In our culture, total amount of neutral lipids in S. costatum was much less than that of fatty acids. Lv et al. (2010) also described similar results as ours. All the five identified neutral lipids were typical lipid compounds in the algae (Lv et al., 2010). In fact, the two most abundant neutral lipids, brassicasterol and cholesterol, were considered as the major fraction of neutral lipids and account for over 50% of neutral lipids in cultured S. costatum (Mohammady, 2004; Lv et al., 2010). However, relative lipid compositions of marine microalgae are dependent on their growth condition, especially the culture medium and growth phase (Hallegraeff et al., 1991; Fidalgo et al., 1998; Mohammady, 2004; Lv et al., 2010). Therefore, proportions of various lipids in our culture diatom were different with previous studies. For example, in Mohammady's culture, the ratio between brassicasterol and cholesterol in S. costatum was about 4:1, but in our culture, this ratio was only about 1.4:1.4.2 Preservation of lipids originated from S. costatum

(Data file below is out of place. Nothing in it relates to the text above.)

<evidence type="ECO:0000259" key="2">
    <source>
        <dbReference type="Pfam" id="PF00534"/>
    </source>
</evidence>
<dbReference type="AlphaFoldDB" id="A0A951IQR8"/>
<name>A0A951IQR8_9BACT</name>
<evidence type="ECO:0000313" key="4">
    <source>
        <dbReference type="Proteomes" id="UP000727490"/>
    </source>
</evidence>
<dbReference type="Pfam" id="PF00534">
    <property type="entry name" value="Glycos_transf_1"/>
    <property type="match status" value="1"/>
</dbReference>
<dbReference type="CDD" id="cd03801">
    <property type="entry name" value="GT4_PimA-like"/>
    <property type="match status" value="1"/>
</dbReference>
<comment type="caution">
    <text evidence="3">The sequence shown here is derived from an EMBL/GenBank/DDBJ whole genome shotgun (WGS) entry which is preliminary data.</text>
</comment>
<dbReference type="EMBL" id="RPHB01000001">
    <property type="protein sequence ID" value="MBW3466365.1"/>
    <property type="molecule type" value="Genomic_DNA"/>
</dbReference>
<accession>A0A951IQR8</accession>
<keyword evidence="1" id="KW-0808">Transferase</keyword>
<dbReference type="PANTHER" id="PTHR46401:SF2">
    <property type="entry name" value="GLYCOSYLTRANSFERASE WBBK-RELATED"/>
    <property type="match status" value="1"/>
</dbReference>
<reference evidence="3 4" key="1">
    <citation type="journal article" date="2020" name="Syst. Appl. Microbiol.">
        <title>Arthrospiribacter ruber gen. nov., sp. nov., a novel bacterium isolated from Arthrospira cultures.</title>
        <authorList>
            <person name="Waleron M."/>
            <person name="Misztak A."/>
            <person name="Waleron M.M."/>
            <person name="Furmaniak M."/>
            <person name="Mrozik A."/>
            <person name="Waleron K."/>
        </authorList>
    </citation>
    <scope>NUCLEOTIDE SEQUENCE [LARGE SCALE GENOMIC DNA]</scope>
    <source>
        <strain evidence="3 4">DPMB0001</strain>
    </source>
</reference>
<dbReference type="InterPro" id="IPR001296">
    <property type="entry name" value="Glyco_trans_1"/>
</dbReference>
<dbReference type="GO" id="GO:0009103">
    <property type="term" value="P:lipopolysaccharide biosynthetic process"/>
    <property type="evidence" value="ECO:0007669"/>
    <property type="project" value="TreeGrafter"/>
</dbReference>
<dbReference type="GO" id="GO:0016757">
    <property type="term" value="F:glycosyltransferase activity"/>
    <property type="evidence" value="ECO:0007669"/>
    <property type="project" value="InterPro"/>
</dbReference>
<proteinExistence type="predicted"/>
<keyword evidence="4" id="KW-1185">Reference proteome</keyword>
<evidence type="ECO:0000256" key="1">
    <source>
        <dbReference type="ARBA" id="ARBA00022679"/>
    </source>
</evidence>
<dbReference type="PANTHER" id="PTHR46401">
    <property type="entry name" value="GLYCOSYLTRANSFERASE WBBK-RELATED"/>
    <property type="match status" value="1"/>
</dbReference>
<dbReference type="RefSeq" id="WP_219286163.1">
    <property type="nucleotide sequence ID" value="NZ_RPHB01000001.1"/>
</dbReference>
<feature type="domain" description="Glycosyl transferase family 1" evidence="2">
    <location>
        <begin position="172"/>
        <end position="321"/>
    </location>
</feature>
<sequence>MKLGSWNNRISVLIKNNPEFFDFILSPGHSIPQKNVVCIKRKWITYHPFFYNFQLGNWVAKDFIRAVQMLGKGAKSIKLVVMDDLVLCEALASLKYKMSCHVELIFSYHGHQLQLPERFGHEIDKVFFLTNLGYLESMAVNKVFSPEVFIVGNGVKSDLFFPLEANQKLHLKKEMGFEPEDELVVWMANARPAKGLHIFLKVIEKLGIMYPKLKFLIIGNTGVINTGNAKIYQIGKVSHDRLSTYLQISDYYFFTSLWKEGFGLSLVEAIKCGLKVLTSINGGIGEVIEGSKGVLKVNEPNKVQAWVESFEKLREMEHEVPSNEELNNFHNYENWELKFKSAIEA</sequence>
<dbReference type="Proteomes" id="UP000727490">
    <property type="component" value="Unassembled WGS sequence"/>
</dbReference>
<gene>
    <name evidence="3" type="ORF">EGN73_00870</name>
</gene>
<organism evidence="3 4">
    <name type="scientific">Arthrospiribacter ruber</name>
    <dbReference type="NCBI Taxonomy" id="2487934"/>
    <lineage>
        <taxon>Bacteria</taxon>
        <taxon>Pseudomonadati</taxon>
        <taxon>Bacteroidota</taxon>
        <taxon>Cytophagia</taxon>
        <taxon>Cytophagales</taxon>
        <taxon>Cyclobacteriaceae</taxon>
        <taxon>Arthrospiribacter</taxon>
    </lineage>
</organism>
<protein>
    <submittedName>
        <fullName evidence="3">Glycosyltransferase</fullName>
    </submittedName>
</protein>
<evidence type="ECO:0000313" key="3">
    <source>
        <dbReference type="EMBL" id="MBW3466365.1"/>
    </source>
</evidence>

The preservation percentages of lipids after short term (10-d) and long term (90-d) incubation in seawater are listed in Table 1. From the results, several major factors should be considered controlling preservation of lipids in seawater. The first one is degradation time, reflecting residence time of lipids in seawater. Under the same oxygen saturation, much more lipids were preserved in seawater after short time incubation than after long time incubation. The second one is oxygen saturation. Our data showed that with decreasing oxygen saturations, for all algal lipids, their preservation percentages increased in the seawater after 10-d and 90-d incubation in general. The third one is chemical property of organic compound. After 10-d incubation, more than 80% fatty acids and alcohols disappeared under oxic and hypoxic condition. However, much less sterols and phytol degraded in the seawater at that period. At the end of incubation, all fatty acids degraded almost completely under oxic, hypoxic and anoxic conditions, but a fraction of neutral lipids were still exist in the microcosms, especially for sterols, indicating the important role of chemical properties of lipids for their preservation. This result is consistent with Pan et al.'s (2017) study. In fact, which factors control organic matter preservation in marine environments is one of the most complex and controversial issues in contemporary biogeochemistry (Hedges and Keil, 1999). Previous studies showed that after 2–3 months of incubation, under oxic condition, algal lipids degraded completely in seawater, but under anoxic condition, 10%–40% of algal lipids still remained in seawater (Sun et al., 2004). Our results are consistent with their results regarding lipid degradation under oxic and anoxic conditions. Many previous studies showed that most of biosynthesised organic material was mineralized to CO2 in seawater, while a small fraction of the carbon fixed by photosyntheis formed recalcitrant dissolved organic matter and eventually generated a large carbon reservoir in seawater (Jiao et al., 2010). Our results indicate that due to the chemical property difference of various algal organic compounds, microorganism in seawater might have preference to utilize different compounds. Generally, fatty acids widely distributed in both eukaryotic and prokaryotic cells and similar enzymes are shared by all the cells to synthesize and degrade fatty acids. Therefore, the microorganism could utilize algal fatty acids directly and easily as carbon and energy sources. As a comparison, sterols naturally occur in eukaryotic cells and their chemical feature are stable. In fact, abiotic processes such as photooxidation and autoxidation affect sterol degradation and preservation remarkably (Rontani and Marchand, 2000). With stable chemical structure and dark incubation, both biotic and abiotic degradattion for sterols were more diffiuclt in our microcosm. Then more sterols were preserved in seawater and eventually transformed into recalcitrant materials.4.3 Degradation rate constants of algal lipids